Day 2: Xhora River – The Haven

Day 2: 39km , 4hrs30 ride time:  Today we crossed the Xhora, Jajura, Ngadla, Xhixini, Ngabara and finally the Mbashe river mouths, all named so beautifully with the Xhosa click. Passing through the Dwesa forest reserve I was astounded by the size and the condition of this incredible pocket  of coastal forest, certainly one of the largest in South Africa.  We whizzed up and down excrutiatingly steep jeep tracks through Dwesa enjoying once more a completely different environment, to surface again in signature grasslands dotted with aloes. The final crossing was the Mbashe, strong currents were a little concerning. Just as well we only met the fisherman later that evening.  He had spotted a Zambezi or two while he had fished in the lagoon around about the same time we made our epic crossings. Photos of proud fisherman and their sharks on the walls of the pub at the Haven were another reminder that we were definetly in shark territory.

Bay after bay, they were all beautiful.
The wreck of the Frontier
James enjoys a natural pavement. Note the Nguni cow in the background, a common site to see the Ngunis chilling out on the beach.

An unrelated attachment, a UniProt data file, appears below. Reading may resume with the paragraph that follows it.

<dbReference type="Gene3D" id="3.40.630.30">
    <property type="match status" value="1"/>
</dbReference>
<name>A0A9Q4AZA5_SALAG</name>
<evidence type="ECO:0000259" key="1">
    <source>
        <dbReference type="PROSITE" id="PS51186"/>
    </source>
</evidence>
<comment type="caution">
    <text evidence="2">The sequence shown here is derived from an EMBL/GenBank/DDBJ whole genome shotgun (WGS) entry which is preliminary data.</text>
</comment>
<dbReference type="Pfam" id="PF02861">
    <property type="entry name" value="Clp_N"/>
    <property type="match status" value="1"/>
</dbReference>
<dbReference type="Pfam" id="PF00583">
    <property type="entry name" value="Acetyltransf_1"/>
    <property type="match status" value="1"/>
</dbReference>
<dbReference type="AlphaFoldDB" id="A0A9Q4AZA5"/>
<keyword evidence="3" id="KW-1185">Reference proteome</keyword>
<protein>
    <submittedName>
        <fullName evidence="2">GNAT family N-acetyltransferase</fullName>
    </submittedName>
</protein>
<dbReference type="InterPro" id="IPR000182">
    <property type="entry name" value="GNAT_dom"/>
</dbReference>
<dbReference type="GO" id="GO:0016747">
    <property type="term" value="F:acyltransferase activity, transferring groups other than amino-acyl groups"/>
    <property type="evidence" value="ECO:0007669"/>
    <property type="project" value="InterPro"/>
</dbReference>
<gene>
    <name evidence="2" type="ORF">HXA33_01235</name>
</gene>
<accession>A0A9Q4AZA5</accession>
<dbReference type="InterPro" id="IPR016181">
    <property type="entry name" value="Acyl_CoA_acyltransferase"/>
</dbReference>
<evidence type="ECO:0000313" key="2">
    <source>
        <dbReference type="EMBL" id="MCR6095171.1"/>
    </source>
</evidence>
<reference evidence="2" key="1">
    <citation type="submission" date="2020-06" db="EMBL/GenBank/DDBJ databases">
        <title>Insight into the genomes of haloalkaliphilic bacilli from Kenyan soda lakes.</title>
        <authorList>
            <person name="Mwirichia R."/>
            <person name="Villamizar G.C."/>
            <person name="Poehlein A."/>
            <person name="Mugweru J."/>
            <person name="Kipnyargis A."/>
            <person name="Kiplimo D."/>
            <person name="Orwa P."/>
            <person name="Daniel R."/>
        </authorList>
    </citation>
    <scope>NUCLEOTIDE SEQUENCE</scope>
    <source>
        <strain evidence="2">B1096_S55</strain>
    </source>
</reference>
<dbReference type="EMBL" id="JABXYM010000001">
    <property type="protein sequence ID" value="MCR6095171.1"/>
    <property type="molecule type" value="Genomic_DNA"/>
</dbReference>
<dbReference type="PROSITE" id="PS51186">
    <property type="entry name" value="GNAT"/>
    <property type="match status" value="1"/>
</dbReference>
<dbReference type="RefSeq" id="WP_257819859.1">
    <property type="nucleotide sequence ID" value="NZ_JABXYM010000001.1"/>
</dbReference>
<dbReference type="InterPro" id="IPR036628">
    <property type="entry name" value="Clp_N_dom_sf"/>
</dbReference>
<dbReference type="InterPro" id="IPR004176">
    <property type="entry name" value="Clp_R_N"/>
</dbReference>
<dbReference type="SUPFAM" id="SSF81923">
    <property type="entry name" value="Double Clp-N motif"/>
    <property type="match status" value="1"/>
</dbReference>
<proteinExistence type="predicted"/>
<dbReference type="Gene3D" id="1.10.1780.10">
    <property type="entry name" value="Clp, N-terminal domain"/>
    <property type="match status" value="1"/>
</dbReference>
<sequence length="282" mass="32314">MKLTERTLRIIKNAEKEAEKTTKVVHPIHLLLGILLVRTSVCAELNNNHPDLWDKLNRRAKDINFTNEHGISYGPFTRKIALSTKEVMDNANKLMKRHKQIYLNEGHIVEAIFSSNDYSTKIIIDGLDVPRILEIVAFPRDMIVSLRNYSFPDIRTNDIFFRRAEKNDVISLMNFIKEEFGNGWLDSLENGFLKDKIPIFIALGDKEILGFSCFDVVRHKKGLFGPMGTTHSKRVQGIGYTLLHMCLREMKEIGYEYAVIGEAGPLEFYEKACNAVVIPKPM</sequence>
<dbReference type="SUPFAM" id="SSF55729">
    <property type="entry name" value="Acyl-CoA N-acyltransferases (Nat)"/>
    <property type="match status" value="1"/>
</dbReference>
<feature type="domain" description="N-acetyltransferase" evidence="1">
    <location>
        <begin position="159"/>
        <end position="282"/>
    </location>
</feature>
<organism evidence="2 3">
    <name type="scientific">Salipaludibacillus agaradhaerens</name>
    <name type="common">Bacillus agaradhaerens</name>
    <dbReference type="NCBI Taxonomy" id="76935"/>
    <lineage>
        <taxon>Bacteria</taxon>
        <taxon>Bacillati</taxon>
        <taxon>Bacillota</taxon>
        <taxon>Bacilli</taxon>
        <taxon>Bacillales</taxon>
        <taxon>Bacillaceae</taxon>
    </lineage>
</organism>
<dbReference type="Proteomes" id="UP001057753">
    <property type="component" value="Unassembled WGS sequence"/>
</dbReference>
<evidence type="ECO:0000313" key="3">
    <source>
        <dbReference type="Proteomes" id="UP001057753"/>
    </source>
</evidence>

Entering Dwesa forest reserve.
James goes head over wheels and buckles his front wheel. Looking a little dazed, the wheel was at least beaten into shape for the last few kms. As for James he never quite recovered 😉
Jon braves the final crossing, the shark infested waters of the Mbashe, with arm bands! No joke these were a real help as he helped tow our bikes across a very strong current.
Renee ready to brave the crossing with bike and Jon in tow.
Chugging against the current and hoping like hell no Zambezis decide to have taste.
The last to cross - Carlos is a serious hydrophobe, using his dry bag to the max.

 

Bridget Ringdahl

Pedaling has been natural to me since the tender age of three. Cycling is practical, fun, it gets you to the corner café, across countries, continents, keeps you fit and is by far the most efficient and environmentally friendly transport option around, being virtually carbon neutral.

I live in Howick, KwaZulu-Natal which is great cycling country, within 10 minutes I can be bouncing along some of the finest single tracks in the province.

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